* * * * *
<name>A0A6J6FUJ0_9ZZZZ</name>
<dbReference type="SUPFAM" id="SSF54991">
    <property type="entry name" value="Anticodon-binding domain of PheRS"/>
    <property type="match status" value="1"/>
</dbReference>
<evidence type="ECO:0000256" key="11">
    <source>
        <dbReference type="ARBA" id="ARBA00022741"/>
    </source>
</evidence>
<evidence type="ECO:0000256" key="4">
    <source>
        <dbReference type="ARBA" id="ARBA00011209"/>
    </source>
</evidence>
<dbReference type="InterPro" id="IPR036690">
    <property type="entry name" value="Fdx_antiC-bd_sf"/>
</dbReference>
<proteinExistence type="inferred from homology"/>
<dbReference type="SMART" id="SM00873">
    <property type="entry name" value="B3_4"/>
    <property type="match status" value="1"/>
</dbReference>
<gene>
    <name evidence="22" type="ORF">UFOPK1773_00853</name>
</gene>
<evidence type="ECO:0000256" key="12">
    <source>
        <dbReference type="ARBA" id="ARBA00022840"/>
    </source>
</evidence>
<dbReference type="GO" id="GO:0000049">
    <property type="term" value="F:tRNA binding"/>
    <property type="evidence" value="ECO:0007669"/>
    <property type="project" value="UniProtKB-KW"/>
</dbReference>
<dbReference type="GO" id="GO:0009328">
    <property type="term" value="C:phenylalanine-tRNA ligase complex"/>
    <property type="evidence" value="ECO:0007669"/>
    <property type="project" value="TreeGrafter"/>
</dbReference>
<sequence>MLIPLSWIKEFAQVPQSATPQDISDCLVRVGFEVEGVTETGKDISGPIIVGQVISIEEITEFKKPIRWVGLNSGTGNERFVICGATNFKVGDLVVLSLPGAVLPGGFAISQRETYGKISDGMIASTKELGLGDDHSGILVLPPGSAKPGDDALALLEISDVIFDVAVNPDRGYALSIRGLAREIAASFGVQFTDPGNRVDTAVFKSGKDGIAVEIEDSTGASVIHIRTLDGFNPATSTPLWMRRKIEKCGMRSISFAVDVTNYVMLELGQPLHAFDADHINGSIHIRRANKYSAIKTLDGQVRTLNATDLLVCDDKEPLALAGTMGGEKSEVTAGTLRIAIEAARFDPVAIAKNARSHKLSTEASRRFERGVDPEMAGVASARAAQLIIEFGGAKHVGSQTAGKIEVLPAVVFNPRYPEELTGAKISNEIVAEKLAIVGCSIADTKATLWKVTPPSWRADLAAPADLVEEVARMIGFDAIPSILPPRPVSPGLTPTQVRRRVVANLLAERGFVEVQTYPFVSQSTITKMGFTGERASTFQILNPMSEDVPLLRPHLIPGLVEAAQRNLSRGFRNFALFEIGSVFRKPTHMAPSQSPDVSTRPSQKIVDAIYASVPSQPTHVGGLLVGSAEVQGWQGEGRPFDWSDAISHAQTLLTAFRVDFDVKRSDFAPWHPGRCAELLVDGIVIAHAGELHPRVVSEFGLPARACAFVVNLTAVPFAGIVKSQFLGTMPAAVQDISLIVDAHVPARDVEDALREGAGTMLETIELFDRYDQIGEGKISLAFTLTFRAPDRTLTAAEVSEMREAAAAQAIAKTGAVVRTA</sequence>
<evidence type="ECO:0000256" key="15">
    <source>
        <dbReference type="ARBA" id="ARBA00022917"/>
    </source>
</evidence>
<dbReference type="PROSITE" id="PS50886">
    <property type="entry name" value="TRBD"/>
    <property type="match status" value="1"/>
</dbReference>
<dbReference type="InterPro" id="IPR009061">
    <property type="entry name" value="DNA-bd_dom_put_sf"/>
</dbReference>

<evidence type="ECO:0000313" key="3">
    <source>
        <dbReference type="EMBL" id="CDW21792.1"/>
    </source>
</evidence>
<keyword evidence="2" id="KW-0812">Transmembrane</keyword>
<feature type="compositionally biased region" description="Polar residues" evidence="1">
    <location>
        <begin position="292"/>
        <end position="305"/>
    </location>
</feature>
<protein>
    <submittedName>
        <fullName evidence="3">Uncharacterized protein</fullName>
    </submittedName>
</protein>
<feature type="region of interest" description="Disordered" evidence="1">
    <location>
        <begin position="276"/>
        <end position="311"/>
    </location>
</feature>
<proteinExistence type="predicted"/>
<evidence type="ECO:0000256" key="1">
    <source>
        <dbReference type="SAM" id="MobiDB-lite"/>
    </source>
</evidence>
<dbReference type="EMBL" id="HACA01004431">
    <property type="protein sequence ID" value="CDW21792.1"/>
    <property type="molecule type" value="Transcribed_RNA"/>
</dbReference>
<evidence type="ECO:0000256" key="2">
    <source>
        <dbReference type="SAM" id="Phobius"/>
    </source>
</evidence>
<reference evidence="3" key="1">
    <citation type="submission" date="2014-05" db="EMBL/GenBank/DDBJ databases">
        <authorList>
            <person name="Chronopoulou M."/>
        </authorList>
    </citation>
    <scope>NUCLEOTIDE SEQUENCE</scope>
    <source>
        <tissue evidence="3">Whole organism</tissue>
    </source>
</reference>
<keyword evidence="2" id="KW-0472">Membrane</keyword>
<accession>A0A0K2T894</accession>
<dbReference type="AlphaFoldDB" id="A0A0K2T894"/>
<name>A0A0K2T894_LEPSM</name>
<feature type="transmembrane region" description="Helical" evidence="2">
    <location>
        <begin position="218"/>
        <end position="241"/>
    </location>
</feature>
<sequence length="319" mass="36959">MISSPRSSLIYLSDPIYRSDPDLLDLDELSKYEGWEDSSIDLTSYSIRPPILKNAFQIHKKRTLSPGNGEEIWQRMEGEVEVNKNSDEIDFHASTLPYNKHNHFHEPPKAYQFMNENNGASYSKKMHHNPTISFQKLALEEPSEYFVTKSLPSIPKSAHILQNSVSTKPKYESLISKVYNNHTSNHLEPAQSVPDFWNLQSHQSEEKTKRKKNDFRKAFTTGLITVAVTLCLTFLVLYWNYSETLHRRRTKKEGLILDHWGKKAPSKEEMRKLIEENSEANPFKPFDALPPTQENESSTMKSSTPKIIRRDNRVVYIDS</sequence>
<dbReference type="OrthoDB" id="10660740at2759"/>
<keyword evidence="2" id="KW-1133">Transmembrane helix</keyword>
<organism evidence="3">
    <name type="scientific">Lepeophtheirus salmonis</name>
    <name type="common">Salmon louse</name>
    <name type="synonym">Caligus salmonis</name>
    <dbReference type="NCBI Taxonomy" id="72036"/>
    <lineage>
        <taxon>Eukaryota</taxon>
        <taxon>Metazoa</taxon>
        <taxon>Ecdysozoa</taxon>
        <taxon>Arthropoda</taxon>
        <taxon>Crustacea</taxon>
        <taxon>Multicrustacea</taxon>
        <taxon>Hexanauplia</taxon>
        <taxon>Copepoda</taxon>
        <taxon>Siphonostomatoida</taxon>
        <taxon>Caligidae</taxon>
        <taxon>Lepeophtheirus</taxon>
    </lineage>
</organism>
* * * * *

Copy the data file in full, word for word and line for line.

<name>A0A6J6FUJ0_9ZZZZ</name>
<dbReference type="SUPFAM" id="SSF54991">
    <property type="entry name" value="Anticodon-binding domain of PheRS"/>
    <property type="match status" value="1"/>
</dbReference>
<evidence type="ECO:0000256" key="11">
    <source>
        <dbReference type="ARBA" id="ARBA00022741"/>
    </source>
</evidence>
<evidence type="ECO:0000256" key="4">
    <source>
        <dbReference type="ARBA" id="ARBA00011209"/>
    </source>
</evidence>
<dbReference type="InterPro" id="IPR036690">
    <property type="entry name" value="Fdx_antiC-bd_sf"/>
</dbReference>
<proteinExistence type="inferred from homology"/>
<dbReference type="SMART" id="SM00873">
    <property type="entry name" value="B3_4"/>
    <property type="match status" value="1"/>
</dbReference>
<gene>
    <name evidence="22" type="ORF">UFOPK1773_00853</name>
</gene>
<evidence type="ECO:0000256" key="12">
    <source>
        <dbReference type="ARBA" id="ARBA00022840"/>
    </source>
</evidence>
<dbReference type="GO" id="GO:0000049">
    <property type="term" value="F:tRNA binding"/>
    <property type="evidence" value="ECO:0007669"/>
    <property type="project" value="UniProtKB-KW"/>
</dbReference>
<dbReference type="GO" id="GO:0009328">
    <property type="term" value="C:phenylalanine-tRNA ligase complex"/>
    <property type="evidence" value="ECO:0007669"/>
    <property type="project" value="TreeGrafter"/>
</dbReference>
<sequence>MLIPLSWIKEFAQVPQSATPQDISDCLVRVGFEVEGVTETGKDISGPIIVGQVISIEEITEFKKPIRWVGLNSGTGNERFVICGATNFKVGDLVVLSLPGAVLPGGFAISQRETYGKISDGMIASTKELGLGDDHSGILVLPPGSAKPGDDALALLEISDVIFDVAVNPDRGYALSIRGLAREIAASFGVQFTDPGNRVDTAVFKSGKDGIAVEIEDSTGASVIHIRTLDGFNPATSTPLWMRRKIEKCGMRSISFAVDVTNYVMLELGQPLHAFDADHINGSIHIRRANKYSAIKTLDGQVRTLNATDLLVCDDKEPLALAGTMGGEKSEVTAGTLRIAIEAARFDPVAIAKNARSHKLSTEASRRFERGVDPEMAGVASARAAQLIIEFGGAKHVGSQTAGKIEVLPAVVFNPRYPEELTGAKISNEIVAEKLAIVGCSIADTKATLWKVTPPSWRADLAAPADLVEEVARMIGFDAIPSILPPRPVSPGLTPTQVRRRVVANLLAERGFVEVQTYPFVSQSTITKMGFTGERASTFQILNPMSEDVPLLRPHLIPGLVEAAQRNLSRGFRNFALFEIGSVFRKPTHMAPSQSPDVSTRPSQKIVDAIYASVPSQPTHVGGLLVGSAEVQGWQGEGRPFDWSDAISHAQTLLTAFRVDFDVKRSDFAPWHPGRCAELLVDGIVIAHAGELHPRVVSEFGLPARACAFVVNLTAVPFAGIVKSQFLGTMPAAVQDISLIVDAHVPARDVEDALREGAGTMLETIELFDRYDQIGEGKISLAFTLTFRAPDRTLTAAEVSEMREAAAAQAIAKTGAVVRTA</sequence>
<evidence type="ECO:0000256" key="15">
    <source>
        <dbReference type="ARBA" id="ARBA00022917"/>
    </source>
</evidence>
<dbReference type="PROSITE" id="PS50886">
    <property type="entry name" value="TRBD"/>
    <property type="match status" value="1"/>
</dbReference>
<dbReference type="InterPro" id="IPR009061">
    <property type="entry name" value="DNA-bd_dom_put_sf"/>
</dbReference>

<evidence type="ECO:0000313" key="3">
    <source>
        <dbReference type="EMBL" id="CDW21792.1"/>
    </source>
</evidence>
<keyword evidence="2" id="KW-0812">Transmembrane</keyword>
<feature type="compositionally biased region" description="Polar residues" evidence="1">
    <location>
        <begin position="292"/>
        <end position="305"/>
    </location>
</feature>
<protein>
    <submittedName>
        <fullName evidence="3">Uncharacterized protein</fullName>
    </submittedName>
</protein>
<feature type="region of interest" description="Disordered" evidence="1">
    <location>
        <begin position="276"/>
        <end position="311"/>
    </location>
</feature>
<proteinExistence type="predicted"/>
<evidence type="ECO:0000256" key="1">
    <source>
        <dbReference type="SAM" id="MobiDB-lite"/>
    </source>
</evidence>
<dbReference type="EMBL" id="HACA01004431">
    <property type="protein sequence ID" value="CDW21792.1"/>
    <property type="molecule type" value="Transcribed_RNA"/>
</dbReference>
<evidence type="ECO:0000256" key="2">
    <source>
        <dbReference type="SAM" id="Phobius"/>
    </source>
</evidence>
<reference evidence="3" key="1">
    <citation type="submission" date="2014-05" db="EMBL/GenBank/DDBJ databases">
        <authorList>
            <person name="Chronopoulou M."/>
        </authorList>
    </citation>
    <scope>NUCLEOTIDE SEQUENCE</scope>
    <source>
        <tissue evidence="3">Whole organism</tissue>
    </source>
</reference>
<keyword evidence="2" id="KW-0472">Membrane</keyword>
<accession>A0A0K2T894</accession>
<dbReference type="AlphaFoldDB" id="A0A0K2T894"/>
<name>A0A0K2T894_LEPSM</name>
<feature type="transmembrane region" description="Helical" evidence="2">
    <location>
        <begin position="218"/>
        <end position="241"/>
    </location>
</feature>
<sequence length="319" mass="36959">MISSPRSSLIYLSDPIYRSDPDLLDLDELSKYEGWEDSSIDLTSYSIRPPILKNAFQIHKKRTLSPGNGEEIWQRMEGEVEVNKNSDEIDFHASTLPYNKHNHFHEPPKAYQFMNENNGASYSKKMHHNPTISFQKLALEEPSEYFVTKSLPSIPKSAHILQNSVSTKPKYESLISKVYNNHTSNHLEPAQSVPDFWNLQSHQSEEKTKRKKNDFRKAFTTGLITVAVTLCLTFLVLYWNYSETLHRRRTKKEGLILDHWGKKAPSKEEMRKLIEENSEANPFKPFDALPPTQENESSTMKSSTPKIIRRDNRVVYIDS</sequence>
<dbReference type="OrthoDB" id="10660740at2759"/>
<keyword evidence="2" id="KW-1133">Transmembrane helix</keyword>
<organism evidence="3">
    <name type="scientific">Lepeophtheirus salmonis</name>
    <name type="common">Salmon louse</name>
    <name type="synonym">Caligus salmonis</name>
    <dbReference type="NCBI Taxonomy" id="72036"/>
    <lineage>
        <taxon>Eukaryota</taxon>
        <taxon>Metazoa</taxon>
        <taxon>Ecdysozoa</taxon>
        <taxon>Arthropoda</taxon>
        <taxon>Crustacea</taxon>
        <taxon>Multicrustacea</taxon>
        <taxon>Hexanauplia</taxon>
        <taxon>Copepoda</taxon>
        <taxon>Siphonostomatoida</taxon>
        <taxon>Caligidae</taxon>
        <taxon>Lepeophtheirus</taxon>
    </lineage>
</organism>